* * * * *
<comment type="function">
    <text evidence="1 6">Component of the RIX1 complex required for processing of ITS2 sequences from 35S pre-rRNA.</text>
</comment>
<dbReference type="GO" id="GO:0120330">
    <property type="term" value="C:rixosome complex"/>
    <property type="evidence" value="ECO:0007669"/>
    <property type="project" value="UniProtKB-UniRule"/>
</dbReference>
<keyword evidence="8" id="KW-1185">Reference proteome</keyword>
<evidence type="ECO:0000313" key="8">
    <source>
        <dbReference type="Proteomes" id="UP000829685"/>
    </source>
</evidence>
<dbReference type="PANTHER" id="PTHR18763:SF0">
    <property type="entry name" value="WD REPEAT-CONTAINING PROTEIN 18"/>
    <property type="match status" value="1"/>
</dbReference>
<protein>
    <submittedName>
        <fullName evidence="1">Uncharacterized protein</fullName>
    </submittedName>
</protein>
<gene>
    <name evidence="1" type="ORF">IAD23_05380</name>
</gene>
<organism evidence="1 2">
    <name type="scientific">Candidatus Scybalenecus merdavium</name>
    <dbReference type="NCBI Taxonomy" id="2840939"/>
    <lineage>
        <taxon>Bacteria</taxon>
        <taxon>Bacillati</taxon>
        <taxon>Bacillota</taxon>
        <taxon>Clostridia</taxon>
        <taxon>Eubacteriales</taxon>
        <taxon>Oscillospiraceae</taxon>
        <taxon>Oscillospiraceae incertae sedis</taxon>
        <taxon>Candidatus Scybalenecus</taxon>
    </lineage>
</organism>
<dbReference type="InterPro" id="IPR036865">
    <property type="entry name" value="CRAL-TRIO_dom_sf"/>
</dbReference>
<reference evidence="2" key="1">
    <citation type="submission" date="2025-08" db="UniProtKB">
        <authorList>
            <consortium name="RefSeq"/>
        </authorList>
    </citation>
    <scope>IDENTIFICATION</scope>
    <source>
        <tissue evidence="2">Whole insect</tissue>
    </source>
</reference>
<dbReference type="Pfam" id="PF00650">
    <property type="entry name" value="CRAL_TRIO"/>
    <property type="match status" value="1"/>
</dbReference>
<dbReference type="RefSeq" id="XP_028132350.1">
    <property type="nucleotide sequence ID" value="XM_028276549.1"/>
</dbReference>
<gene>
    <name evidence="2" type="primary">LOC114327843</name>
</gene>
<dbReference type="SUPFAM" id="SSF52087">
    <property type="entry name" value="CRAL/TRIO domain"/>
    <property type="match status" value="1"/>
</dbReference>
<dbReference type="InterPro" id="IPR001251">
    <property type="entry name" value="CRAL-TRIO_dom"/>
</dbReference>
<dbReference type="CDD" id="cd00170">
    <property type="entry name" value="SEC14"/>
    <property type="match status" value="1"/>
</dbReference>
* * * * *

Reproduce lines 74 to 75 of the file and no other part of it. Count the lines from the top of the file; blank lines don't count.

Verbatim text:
    <property type="match status" value="1"/>
</dbReference>